• ASA (M&RA) and Headquarters Department of the Army/ G-1 for reduced its process lead time reductions by 30 percent in electronic Physical Evaluation Board processing. This project resulted in a fiscal year 2013-2020 financial benefit totaling $28.2 million.

• Program Executive Office, Combat and Combat Service Support for increasing Soldier-maintainer effectiveness and efficiency while simultaneously reducing the total logistics footprint and life-cycle costs for the Joint Combat Support Systems Multi-Generation Project. The project's net financial benefits include $253 million cost-avoidance and $139 million in cost-savings

• Tobyhanna Army Depot, Pennsylvania, Army Communications-Electronics Command, Life Cycle Management Command, Army Materiel Command. The materiel induction process lead time of three-day customer expectation was not being routinely met. As a result of the implemented improvements, the average PLT was reduced from 2.7 days to 0.84 days. The elimination of the steps resulted in a monthly savings of 229 man-hours. The cost avoidance was calculated for the period ranging from a portion of fiscal year 2013 through fiscal year 2015 and totaled $457,634.

• Irwin Army Community Hospital, Fort Riley, Kansas, Medical Command, improved the Integrated Disability Evaluation System which determines if a Soldier is fit for duty. If unfit, the system determines a Veterans Affairs disability rating. The effort reduced the time to process, increased predictability for Soldiers and improved medical readiness. The estimated financial benefits for the project total $226,966,605 through fiscal year 2017.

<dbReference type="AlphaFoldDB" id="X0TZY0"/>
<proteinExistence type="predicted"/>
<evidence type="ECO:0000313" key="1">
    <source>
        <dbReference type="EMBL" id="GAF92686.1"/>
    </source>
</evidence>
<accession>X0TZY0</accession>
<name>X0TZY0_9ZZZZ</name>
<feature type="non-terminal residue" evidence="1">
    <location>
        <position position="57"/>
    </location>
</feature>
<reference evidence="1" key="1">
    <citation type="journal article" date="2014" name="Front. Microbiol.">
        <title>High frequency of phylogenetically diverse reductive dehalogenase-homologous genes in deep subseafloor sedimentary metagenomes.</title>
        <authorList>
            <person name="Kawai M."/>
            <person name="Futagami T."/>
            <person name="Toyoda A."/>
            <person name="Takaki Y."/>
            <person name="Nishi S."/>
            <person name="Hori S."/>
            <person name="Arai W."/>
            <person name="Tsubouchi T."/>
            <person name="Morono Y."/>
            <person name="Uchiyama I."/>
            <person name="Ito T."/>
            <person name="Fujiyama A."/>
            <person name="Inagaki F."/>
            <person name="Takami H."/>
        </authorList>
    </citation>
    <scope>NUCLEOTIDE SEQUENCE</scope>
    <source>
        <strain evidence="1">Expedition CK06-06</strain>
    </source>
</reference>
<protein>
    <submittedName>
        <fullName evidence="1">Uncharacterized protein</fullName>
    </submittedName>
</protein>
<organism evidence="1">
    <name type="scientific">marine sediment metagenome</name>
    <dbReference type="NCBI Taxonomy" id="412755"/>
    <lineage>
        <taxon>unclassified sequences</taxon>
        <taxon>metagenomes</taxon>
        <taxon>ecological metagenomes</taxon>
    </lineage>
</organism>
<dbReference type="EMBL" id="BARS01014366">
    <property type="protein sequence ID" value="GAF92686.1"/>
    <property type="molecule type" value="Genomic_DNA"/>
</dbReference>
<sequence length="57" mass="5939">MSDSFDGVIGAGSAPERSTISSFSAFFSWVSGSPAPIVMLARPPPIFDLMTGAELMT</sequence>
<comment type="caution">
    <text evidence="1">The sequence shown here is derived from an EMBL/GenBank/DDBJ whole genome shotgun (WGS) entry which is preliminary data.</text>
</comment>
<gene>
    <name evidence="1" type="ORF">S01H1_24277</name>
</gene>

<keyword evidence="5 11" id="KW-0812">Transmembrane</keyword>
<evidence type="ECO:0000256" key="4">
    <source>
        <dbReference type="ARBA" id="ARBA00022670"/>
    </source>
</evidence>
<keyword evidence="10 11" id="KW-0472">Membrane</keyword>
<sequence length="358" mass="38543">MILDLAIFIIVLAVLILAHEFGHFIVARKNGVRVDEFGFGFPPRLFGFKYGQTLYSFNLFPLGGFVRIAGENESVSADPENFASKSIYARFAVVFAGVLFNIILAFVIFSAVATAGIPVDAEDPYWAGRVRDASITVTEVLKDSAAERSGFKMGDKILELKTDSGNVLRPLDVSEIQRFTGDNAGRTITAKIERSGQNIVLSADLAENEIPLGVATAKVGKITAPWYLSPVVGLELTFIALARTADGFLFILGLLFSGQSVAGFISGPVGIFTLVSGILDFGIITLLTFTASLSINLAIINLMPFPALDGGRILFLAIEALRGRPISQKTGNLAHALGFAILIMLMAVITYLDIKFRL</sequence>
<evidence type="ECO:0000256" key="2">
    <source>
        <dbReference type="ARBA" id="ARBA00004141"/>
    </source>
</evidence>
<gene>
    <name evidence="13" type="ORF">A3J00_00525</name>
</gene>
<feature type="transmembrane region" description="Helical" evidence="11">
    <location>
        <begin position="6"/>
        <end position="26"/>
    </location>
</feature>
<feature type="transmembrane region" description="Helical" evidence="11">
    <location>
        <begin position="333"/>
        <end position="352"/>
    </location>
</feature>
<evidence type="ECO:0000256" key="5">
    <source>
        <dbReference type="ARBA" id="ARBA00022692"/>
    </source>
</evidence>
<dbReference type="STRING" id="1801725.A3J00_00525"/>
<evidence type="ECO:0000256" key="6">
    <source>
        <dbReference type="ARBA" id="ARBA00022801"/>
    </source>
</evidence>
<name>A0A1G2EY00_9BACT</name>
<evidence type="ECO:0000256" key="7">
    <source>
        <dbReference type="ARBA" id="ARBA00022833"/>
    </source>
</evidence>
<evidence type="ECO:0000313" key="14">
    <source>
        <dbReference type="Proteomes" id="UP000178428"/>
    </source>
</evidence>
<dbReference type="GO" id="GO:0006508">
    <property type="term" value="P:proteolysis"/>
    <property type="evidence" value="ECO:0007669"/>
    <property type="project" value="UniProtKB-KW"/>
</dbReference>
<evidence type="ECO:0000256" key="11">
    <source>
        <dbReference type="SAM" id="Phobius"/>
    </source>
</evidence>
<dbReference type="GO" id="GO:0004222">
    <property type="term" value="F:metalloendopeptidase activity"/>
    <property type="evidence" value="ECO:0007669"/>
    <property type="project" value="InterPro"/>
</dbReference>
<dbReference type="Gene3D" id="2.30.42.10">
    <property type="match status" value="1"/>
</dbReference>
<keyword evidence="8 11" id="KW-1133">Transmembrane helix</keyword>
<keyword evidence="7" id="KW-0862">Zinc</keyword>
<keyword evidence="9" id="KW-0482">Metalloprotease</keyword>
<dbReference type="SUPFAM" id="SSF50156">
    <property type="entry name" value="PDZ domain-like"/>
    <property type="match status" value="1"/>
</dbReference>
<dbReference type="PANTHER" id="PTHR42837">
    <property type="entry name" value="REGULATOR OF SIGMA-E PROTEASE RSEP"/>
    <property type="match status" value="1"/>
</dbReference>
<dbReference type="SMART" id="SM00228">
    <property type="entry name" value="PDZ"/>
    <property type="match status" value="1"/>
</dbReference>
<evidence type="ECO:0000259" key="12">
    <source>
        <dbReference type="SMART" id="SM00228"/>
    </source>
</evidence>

• The U.S. Army Europe commanding general directed subordinate commands ensure all Soldiers participating in field duty reimburse the government for meals provided. The 21st Theater Sustainment Command project developed a mechanism to improve the bachelor subsistence allowance process. After identifying the root causes, the 266th Financial Management Support Center implemented a process in which meal issuing activities submitted reports of meals issued. The project will yield an estimated $2.7 million in cost-savings to the Army through fiscal year 2018.

• The Aberdeen Test Center, Maryland, Aberdeen Test and Evaluation Command project examined a specific group of Aberdeen Test Center test support personnel, the Heavy Mobile Equipment Operators, in an effort to identify more efficient use of those personnel and at a decreased cost to the organization. The project's financial benefits are characterized as cost-avoidance and were validated at $10.8 million over fiscal year 2012 - fiscal year 2018.

• 21st Theater Sustainment Command, USAREUR. More than 300 Soldiers separate monthly from active duty in Germany, many with debts at the time of separation. In a number of cases, final payments were not made within the standard of three days of date of separation. The project improved the timeliness rate of final payment to 80 percent.

• ASA (M&RA) and HQDA G-1. This project reduced the process lead time by providing the Army chief of staff and secretary of the Army letters of condolence to grieving family members in 32 days instead of 53 days, a 60-percent improvement.